On April 22, 2022, President Joseph Biden declared April 24 – May 1, 2022, a week of observation of the “Days of Remembrance of Victims of the Holocaust.” International Holocaust Remembrance Day itself — called Yom HaShoah in Hebrew — begins at sundown on Wednesday, April 27, and ends at nightfall on Thursday, April 28. Here is one way the Upper West Side remembered.
By Jeff French Segall
The year 1943 was hell on Earth for the Jews of Warsaw, Poland. They had been forced into the Warsaw Ghetto in 1940 and were now at the point of total annihilation. The date was April 19.
Early in the morning, the Nazis began assembling outside the walls of the Ghetto, armed and ready to slaughter. However, spotted by local “guardian watchers,” the alert went out silently to the Jewish defenders. They emerged from their homes and set up secret hiding places, armed with materials that their own spies (mostly women and teenage girls) had slowly been smuggling in, past careless sentries or through underground sewers, for many months.
By 7 a.m., the Nazis had entered the Ghetto ready to attack and kill everyone in their sleep. Suddenly, from their secret hiding places, the Jews opened fire with Molotov cocktails and shots from their lone machine gun on the unsuspecting Germans. Within a short time, the street was littered with the bodies of Nazis. The battle went on, the Jews fighting with the guns, ammunition and gasoline they had been storing against what they had known would be this final attack upon them. But by May 16, 1943, their fight for survival had been crushed, and the remaining Jewish population had been deported to concentration camps and killing centers.
This story was told by witnesses and the descendants of witnesses who gathered on the chilly afternoon of April 19, 2022 — 79 years later — at “Der Shteyn” (The Stone), a modest granite plaque situated in the center of the Warsaw Ghetto Memorial Plaza, in Riverside Park at 83rd Street.
About 200 attendees sat in a wide circle around the garden defined by The Stone. Well-known writers and singers rose one by one to give personal testimony to that terrible time, and to provide musical expression and solace to all gathered there. The first speaker was Marcel Kshensky who had been a child during the Warsaw Uprising. He ended his speech with the words of Marek Edelman, a leader of the Jewish movement:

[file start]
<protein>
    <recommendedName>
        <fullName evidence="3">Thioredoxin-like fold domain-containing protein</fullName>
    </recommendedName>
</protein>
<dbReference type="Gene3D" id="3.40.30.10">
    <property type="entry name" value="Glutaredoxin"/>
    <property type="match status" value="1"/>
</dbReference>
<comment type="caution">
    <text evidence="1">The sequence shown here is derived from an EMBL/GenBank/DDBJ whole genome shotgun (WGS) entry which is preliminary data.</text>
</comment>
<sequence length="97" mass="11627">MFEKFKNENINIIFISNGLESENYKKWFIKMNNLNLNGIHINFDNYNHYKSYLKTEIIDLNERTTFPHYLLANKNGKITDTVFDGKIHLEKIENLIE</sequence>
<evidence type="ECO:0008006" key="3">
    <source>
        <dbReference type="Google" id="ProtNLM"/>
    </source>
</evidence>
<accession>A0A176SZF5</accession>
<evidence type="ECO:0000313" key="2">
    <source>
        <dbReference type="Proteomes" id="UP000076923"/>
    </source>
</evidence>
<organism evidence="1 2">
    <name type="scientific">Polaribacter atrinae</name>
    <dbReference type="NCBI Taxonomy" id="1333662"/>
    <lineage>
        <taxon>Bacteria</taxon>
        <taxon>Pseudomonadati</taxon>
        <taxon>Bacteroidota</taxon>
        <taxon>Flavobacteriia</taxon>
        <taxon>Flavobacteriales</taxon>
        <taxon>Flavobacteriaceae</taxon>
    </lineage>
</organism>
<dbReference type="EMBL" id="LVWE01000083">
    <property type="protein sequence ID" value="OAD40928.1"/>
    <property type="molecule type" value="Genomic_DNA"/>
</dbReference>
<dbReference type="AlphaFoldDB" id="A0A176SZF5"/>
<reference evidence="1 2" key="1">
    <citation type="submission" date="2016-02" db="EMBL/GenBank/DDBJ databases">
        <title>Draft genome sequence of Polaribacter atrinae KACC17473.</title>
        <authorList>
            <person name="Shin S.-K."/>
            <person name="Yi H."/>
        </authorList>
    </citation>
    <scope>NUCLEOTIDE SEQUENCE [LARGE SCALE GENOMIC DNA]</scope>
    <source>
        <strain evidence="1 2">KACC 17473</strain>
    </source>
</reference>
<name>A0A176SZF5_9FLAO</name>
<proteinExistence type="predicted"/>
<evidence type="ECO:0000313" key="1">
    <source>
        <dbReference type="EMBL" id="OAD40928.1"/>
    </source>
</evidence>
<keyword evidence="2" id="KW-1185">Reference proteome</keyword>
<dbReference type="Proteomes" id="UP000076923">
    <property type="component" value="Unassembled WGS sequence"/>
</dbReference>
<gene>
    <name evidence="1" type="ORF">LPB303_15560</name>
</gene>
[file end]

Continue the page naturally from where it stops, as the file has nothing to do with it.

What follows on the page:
“On May 10th, 1943, this period of our bloody history, the history of the Warsaw Jews, came to an end. Those Jews who were killed in action did their duty to the end.”
Kshensky likened their historic struggle to the fight for survival of the Ukrainians in our time. “The Ukrainians are showing that the power of the many is greater than the will of one dictator,” he said. He beseeched the audience to remember that the work of maintaining a free democracy is not easy, but it’s the price we have to pay.
Dr. Steven Meed, the son of child spy and weapons smuggler Vladka Meed, spoke about the work his mother had done to help arm the Ghetto fighters. “Vladka was one of the couriers,” he said, “extraordinarily courageous people, mostly young women, whose daily task was to carry weapons, ammunition, explosives, documents, communication, cash, and the locatIons of hiding places for Jews, and to check on them regularly.”
In short, their task was to do anything necessary to keep alive the remnant of Polish Jewry.
“74 years ago, the 5th anniversary of the Warsaw Ghetto Uprising was marked… at this very spot,” Meed said. “The Shteyn was placed here as a promise that we would commemorate the heroism, not only of the fighters, but of all those who have struggled to maintain their mentschlichkeit [humanity], even in the face of certain death. It is still our imperative to complete the task of providing an appropriate memorial here, to tell the world that once there was a time and place and people who struggled and gave their lives to fulfill the promise and the prophesy: “MIR ZEYNEN DO” (WE ARE HERE)!!
At the end of the ceremony, as the final notes of Anthem of the Bund and the Partisan Song faded and the sun began to shine and warm their chilled bodies, the onlookers spread flowers upon the stone’s surface, mingled, reminisced and promised one another that they would gather again next year, the 80th anniversary, and remember to teach the young never to forget what can happen when evil is given space to grow.